I have refrained for quite a while from commenting on Anglican affairs, but the time has come to speak my piece.
The presenting topic is, of course, the Jerusalem Declaration, but I think it worth the time to step back and take a bigger picture view of what is going on. I will, however, begin with that document.
The Jerusalem Declaration is the declaration that the emperor—or archbishop, rather—has no clothes. That is, regardless of whether the Archbishop of Canterbury has the power or authority to discipline, the declaration challenges whether he has the will to discipline. It makes sense from their perspective: after begging him for five years to discipline the American and Canadian Churches, they have decided that they, in like fashion, will go ahead and do what pleases them, emboldened by the complete lack of consequences to us.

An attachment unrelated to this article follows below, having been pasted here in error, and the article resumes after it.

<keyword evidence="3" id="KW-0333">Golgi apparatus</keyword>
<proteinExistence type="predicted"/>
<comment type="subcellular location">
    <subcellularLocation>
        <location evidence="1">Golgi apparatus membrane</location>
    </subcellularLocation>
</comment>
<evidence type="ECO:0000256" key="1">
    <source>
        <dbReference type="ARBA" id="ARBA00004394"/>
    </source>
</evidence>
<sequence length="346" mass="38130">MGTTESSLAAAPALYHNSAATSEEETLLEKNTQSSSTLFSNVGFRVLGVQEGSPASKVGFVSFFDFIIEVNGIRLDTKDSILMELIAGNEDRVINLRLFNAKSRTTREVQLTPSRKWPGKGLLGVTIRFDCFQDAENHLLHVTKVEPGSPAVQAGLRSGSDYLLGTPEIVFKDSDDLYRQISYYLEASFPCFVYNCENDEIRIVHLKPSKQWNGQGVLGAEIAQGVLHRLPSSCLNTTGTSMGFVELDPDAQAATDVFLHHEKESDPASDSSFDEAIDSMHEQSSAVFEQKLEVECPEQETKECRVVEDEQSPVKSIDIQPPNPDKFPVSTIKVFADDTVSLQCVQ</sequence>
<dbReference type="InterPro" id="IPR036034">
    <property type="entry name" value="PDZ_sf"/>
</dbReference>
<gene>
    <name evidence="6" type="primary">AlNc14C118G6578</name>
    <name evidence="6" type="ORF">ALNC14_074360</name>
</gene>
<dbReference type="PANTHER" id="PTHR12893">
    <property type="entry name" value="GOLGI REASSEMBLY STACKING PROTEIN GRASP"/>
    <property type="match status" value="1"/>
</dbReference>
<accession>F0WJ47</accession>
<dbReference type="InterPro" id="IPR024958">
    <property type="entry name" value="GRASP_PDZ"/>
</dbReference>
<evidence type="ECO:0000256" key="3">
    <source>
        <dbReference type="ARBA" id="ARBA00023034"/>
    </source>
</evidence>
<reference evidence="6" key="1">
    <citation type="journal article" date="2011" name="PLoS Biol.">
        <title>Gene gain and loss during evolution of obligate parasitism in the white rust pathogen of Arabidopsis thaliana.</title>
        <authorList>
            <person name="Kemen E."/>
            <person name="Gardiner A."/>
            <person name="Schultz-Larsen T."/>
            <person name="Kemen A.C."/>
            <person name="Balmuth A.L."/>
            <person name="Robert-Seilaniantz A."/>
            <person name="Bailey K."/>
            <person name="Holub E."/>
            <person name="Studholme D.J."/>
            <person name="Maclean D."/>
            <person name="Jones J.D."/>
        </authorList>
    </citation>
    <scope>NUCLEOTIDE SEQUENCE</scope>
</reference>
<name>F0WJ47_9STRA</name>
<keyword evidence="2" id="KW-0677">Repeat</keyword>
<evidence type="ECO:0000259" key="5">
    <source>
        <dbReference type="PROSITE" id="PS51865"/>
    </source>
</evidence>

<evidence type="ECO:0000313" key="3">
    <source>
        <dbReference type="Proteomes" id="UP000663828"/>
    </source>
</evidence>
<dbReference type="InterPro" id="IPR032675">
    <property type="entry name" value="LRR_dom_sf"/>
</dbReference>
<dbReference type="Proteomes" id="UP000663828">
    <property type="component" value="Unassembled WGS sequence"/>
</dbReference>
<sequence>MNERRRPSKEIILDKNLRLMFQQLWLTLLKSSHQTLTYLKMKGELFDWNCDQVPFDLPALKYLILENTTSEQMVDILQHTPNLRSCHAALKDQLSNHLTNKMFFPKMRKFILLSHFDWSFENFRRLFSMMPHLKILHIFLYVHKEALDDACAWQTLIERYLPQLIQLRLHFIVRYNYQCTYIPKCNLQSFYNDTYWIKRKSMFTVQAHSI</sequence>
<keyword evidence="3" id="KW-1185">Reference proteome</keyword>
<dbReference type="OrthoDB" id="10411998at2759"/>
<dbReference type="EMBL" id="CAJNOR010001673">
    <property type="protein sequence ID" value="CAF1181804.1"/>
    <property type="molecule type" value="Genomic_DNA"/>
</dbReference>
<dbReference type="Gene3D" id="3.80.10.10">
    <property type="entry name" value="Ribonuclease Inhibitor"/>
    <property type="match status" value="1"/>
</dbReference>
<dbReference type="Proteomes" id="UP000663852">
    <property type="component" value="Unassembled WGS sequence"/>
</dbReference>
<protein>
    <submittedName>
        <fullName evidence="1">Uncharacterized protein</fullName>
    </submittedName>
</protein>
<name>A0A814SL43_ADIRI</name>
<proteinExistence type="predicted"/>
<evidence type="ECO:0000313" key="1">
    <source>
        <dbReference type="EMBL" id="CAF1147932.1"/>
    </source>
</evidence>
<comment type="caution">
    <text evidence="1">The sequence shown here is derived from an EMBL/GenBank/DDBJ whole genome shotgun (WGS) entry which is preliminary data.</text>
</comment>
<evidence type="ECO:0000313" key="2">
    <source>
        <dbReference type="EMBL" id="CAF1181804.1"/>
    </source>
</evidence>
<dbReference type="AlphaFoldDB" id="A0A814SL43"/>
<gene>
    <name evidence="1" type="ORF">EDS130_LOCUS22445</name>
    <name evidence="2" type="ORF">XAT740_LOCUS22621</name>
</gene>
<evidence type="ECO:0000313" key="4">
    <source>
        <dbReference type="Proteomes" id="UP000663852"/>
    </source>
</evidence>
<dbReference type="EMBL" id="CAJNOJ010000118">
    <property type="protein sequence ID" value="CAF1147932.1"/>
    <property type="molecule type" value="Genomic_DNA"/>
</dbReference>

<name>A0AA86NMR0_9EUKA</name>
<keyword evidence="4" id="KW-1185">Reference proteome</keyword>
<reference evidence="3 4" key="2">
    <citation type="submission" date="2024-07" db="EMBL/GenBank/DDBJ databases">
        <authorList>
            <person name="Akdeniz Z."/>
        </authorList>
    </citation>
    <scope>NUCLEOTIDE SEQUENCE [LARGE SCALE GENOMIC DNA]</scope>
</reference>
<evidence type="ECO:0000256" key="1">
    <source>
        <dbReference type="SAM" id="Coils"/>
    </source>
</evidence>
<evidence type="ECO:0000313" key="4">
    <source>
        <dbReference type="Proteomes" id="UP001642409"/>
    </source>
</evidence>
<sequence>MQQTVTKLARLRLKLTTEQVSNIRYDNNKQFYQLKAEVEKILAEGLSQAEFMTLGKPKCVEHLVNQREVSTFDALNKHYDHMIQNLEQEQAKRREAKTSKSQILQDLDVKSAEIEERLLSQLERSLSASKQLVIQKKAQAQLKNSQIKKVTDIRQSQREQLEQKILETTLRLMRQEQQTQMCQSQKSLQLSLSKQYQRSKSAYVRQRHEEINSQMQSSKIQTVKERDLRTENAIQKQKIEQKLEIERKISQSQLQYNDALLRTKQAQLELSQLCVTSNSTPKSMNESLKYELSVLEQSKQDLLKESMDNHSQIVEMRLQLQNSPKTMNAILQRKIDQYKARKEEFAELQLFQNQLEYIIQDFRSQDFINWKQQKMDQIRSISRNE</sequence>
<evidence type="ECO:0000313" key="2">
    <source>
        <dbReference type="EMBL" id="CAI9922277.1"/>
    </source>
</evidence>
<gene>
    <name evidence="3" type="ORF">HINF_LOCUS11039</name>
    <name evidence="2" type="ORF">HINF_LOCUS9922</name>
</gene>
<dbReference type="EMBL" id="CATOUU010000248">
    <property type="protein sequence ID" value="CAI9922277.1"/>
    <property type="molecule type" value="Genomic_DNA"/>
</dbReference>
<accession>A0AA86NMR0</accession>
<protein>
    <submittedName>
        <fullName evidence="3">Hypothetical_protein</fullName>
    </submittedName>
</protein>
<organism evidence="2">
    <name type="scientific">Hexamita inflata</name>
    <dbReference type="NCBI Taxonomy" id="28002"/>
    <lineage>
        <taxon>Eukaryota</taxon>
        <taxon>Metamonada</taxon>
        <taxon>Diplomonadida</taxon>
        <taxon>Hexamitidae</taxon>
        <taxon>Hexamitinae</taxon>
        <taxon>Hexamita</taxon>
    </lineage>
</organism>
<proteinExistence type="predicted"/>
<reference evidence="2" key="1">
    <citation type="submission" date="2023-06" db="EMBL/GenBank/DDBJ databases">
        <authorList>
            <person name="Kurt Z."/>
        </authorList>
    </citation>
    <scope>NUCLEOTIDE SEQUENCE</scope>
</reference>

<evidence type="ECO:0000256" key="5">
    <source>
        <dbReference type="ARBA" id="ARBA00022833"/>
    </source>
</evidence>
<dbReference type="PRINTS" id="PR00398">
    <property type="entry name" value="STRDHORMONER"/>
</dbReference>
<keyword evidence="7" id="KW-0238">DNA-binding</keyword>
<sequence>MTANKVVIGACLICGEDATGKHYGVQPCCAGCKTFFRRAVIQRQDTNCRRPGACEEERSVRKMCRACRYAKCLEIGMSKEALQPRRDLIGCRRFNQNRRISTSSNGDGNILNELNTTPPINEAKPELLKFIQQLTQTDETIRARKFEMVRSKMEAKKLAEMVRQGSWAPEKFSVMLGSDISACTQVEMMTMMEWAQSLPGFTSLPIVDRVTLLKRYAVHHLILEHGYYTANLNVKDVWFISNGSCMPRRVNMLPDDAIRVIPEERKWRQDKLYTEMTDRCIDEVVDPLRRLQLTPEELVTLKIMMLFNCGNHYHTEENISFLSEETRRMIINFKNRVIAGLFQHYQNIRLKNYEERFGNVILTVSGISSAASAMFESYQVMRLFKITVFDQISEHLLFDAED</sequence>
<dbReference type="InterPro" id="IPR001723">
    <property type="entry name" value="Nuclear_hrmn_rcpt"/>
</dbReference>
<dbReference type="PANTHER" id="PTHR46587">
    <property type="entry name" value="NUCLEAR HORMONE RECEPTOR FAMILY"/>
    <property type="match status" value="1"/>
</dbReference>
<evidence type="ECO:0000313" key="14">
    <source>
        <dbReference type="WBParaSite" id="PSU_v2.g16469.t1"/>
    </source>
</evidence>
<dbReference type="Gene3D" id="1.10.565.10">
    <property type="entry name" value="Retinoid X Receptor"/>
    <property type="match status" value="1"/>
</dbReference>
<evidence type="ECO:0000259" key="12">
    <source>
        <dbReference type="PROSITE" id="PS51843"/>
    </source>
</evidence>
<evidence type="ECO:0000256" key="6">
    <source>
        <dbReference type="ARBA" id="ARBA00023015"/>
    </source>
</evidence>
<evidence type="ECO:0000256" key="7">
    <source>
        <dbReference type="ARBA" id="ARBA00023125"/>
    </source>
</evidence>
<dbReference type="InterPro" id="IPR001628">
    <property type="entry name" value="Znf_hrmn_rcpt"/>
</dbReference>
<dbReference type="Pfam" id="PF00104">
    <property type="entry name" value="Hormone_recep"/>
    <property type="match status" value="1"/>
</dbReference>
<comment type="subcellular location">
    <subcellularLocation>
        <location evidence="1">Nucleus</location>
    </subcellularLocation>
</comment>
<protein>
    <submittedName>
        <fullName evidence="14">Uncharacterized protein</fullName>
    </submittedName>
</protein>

Technically speaking, a schism has not occurred in that no-one has broken with Canterbury—they’ve simply declared him irrelevant. Pittsburgh will still be leaving; Fort Worth will still be leaving. No doubt Quincy and others will soon attempt to follow. Parish departures will increase. While schism has not happened I think we’ll find that the incursions of foreign prelates will increase in the coming months.
Which will call forth a response… Yes, the GAFCON crowd has been shrewd—but they are not alone in their shrewdness.